# Change In Gravitational Energy Percent Error

1. Apr 3, 2013

### Plutonium88

1. The problem statement, all variables and given/known data
There are two equations from which change in gravitaton potential energy of a system can be calculated.

ΔEg = mgh and the other Eg = GmM/R

The first equation is only correct if the gravitational force is constant over a change in height h. The second is always correct. Consider the change in Eg of the mass m when it is moved away from the earth's surface to a height h using both equations, and find the value of h for which the equation ΔEg=mgh is in error by 1%. Express this value of h as a fraction of the earths radius and obtain the numerical value.

m = mass of object M = mass of earth Re = 6.38x10^6meters

2. Relevant equations
ΔEg1= -GmM/(Re+h) + GmM/Re
ΔEg1= GmMh/(Re*(Re+h))
ΔEg2= mgh

3. The attempt at a solution

So
Fg = GmM/(Re+h)^2
mg = GmM/(Re+h)^2
g = GM/(Re+h)^2

ΔEg2 = mGMH/(Re+h)^2

So i have to find the the relationship between these equations

so i say

I)ΔEg1/ΔEg2 = 100/101

II)ΔEg1/ΔEg2 = 100/99

where 100 represents the one which does not have the fraction of error percent and 101 and 99 represent the one with the fraction of error percent

I)
When i solve I my answer is

h = -Re/101
h= -63168.32
which yields a negative number so this is not the answer.

II) When i solve for this
h = Re/99
h= 64444.44 m

When i double check these answers with my teacher she doesn't seem to have the same numbers so i'm just curious what i'm doing wrong?

I know there are 2 other cases i didn't check

III)ΔEg1/ΔEg2 = 99/100

IV)ΔEg1/ΔEg2 = 101/100

where III) yields h = Re/100
h= 63800

IV) h = -Re/100
h = -63800

But i know III) and IV) are not the case because that would mean that Eg = -GmM/Re is the equation off by a fraction of a percent.

Anyways any help is appreciated.

2. Apr 3, 2013

### Staff: Mentor

Your notation is confusing (g depends on h and you have to different formulas for ΔEg2, for example), but the answer looks reasonable. If you fix g to the gravitational acceleration at zero height, the value could be a bit different, that might be the source of the deviation to the teacher's answer.

3. Apr 3, 2013

### Plutonium88

Ah i took g=GM/(Re + H)^2 where its g=GM/Re^2 is this my error?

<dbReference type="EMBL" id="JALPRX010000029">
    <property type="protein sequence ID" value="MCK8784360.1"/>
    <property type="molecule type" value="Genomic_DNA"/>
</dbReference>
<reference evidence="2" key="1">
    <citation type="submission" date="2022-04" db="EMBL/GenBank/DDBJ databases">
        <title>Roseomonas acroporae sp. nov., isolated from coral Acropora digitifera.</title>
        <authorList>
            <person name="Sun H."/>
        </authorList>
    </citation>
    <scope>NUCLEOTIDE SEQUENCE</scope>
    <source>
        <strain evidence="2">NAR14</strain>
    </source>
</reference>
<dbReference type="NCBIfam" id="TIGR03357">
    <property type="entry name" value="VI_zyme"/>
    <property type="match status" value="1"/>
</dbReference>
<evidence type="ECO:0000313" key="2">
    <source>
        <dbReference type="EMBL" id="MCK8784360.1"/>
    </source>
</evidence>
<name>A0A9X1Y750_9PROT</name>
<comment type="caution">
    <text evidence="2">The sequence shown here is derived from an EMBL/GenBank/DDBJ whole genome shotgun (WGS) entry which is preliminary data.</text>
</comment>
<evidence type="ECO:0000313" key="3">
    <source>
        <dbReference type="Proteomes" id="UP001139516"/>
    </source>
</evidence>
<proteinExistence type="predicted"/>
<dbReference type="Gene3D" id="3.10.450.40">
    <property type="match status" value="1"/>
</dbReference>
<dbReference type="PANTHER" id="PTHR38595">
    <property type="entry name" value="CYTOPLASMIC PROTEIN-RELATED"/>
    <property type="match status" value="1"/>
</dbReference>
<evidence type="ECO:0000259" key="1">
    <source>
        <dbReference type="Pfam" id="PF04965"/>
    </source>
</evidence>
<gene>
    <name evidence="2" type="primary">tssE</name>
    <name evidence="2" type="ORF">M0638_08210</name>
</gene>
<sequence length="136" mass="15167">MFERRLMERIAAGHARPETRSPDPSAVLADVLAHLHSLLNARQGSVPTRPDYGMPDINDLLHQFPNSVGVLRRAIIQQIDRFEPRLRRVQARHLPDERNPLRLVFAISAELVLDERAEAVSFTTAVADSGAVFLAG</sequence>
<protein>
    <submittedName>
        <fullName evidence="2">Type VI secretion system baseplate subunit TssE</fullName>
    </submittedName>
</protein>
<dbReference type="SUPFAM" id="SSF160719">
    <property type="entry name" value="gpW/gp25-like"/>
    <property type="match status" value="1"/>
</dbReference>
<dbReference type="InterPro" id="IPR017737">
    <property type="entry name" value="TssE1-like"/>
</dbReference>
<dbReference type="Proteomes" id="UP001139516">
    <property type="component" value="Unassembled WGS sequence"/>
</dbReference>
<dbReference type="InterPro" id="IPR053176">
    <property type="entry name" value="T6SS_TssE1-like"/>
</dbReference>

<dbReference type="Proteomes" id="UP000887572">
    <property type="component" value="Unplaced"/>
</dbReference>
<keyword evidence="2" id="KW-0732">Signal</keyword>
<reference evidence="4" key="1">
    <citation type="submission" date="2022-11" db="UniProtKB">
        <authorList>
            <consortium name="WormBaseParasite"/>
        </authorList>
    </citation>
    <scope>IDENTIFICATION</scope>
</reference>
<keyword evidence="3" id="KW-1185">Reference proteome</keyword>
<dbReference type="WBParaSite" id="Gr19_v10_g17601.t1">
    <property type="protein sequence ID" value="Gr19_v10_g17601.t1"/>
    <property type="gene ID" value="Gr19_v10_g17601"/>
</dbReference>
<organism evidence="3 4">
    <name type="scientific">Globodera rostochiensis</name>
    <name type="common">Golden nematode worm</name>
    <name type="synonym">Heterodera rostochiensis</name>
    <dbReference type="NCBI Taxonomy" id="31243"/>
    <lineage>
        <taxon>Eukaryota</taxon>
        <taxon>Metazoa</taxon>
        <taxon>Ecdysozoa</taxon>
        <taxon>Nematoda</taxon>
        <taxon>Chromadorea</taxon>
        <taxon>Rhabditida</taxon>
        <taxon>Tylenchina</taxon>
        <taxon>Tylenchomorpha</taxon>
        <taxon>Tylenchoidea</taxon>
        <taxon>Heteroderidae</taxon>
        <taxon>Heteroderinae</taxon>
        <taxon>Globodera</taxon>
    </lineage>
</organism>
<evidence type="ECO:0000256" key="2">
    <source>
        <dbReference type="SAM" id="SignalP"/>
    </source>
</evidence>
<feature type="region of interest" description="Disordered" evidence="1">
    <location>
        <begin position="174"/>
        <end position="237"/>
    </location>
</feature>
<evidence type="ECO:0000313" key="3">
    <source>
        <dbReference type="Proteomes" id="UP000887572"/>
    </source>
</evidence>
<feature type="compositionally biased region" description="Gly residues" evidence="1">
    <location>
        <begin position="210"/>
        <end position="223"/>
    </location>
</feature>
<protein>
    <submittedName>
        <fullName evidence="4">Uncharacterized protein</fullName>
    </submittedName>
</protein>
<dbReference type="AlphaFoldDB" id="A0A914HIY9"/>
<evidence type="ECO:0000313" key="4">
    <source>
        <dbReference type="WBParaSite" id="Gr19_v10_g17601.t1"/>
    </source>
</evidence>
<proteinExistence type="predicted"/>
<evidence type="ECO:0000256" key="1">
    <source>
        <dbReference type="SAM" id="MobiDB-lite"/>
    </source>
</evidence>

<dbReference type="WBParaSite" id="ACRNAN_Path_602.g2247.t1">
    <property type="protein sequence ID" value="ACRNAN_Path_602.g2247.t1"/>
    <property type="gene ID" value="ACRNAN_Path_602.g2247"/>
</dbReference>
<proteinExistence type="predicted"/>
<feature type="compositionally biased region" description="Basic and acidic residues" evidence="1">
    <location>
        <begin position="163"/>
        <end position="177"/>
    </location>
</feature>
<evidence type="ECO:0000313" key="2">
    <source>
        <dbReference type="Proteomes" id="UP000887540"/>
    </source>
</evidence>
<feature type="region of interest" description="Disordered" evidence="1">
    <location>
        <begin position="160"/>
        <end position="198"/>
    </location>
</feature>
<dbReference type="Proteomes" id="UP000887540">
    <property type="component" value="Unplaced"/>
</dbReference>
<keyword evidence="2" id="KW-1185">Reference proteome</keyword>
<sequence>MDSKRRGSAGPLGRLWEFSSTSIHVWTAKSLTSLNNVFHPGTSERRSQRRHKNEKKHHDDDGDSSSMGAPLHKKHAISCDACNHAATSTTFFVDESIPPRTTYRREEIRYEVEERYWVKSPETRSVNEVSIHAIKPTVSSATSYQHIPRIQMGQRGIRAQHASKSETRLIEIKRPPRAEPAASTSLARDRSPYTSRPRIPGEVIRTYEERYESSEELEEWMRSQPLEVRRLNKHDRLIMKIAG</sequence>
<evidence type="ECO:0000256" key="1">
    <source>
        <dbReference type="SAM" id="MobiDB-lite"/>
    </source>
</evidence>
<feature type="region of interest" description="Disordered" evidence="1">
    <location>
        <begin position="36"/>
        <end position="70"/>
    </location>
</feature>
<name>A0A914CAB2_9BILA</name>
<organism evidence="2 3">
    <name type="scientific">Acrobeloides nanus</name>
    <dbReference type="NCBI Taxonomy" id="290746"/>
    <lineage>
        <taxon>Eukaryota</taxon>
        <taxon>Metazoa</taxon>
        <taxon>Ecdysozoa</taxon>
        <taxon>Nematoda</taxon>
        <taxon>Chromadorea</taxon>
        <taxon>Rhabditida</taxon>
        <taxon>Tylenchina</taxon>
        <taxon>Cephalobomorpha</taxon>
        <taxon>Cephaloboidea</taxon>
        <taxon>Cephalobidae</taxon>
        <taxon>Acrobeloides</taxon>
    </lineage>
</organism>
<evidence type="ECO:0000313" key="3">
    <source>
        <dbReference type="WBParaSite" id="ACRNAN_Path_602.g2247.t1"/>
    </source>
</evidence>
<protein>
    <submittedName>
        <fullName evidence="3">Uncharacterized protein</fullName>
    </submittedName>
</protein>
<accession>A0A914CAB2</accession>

and sorry about my confusing notation can you tell me what is making it confusing and how to make it better?

4. Apr 3, 2013

### Staff: Mentor

g=GM/Re^2, right.

Introduce things like those energies in words, together with the formulas.

5. Apr 3, 2013

### Plutonium88

Ah I Had a friend show me how to use microsoft word so in the future i will be able to create more visually appealing equations. I would really appreciate so more input because if I consider g=GM/Re^2. Then I get h = +/- 63800 or 1/100Re

My teacher tells me she has decimals in the number for her answer and this number does not

Last edited: Apr 3, 2013
6. Apr 3, 2013

### Staff: Mentor

How are decimals relevant?
63.8km. There are decimals.
63800.000m. Great, more insignificant digits.

A agree with your result of 1/100 Re. Quite interesting, the relative error is just the same as the fraction of the radius of earth.

7. Apr 3, 2013

### Plutonium88

What I am taking from her is that her answer is not an exact whole number that is what I mean by decimals

8. Apr 3, 2013

### haruspex

If you take the radius of the Earth as being a terminating decimal, in whatever units, then 1% of that will also be a terminating decimal. So whether it's a whole number will simply depend on the choice of units. Given 6380 km as the radius, h is 63.8km or 63800 m.

9. Apr 4, 2013

### Plutonium88

Okay I have cleared up my issue with the teacher. Thank you very much for your help. If you are are interested we just had a difference in which g's we had used. She had used 9.8 where this solution replaced g with GM/R^2 which ends up yielding a greater altitude due to the fact GM/R^2<g

Last edited: Apr 4, 2013
10. Apr 4, 2013

### haruspex

That's a strange explanation. The algebra produces the result that an error of x% will arise at a height of x% of Re. That does not depend on what values you use for constants. A different numerical answer should only occur if a different value is taken for Re. Did the teacher compute Re from g, G and Me?

11. Apr 11, 2013

### Plutonium88

I'm sorry for the tardy reply, perhaps the way i explained what i said doesn't make sense

So the reason her number is different than mine is because she didn't replace g with GMe/Re^2

so (mgh)/(GmMh/Re(Re+H)) = 101 / 100

So h = (101*G*M)/(100*g*Re) - Re = 63200.37

So because she chose to keep gravity as g=9.8 in her answer it affected her numbers. She said that subbing in g= GM/R^2 is a better way to do the problem.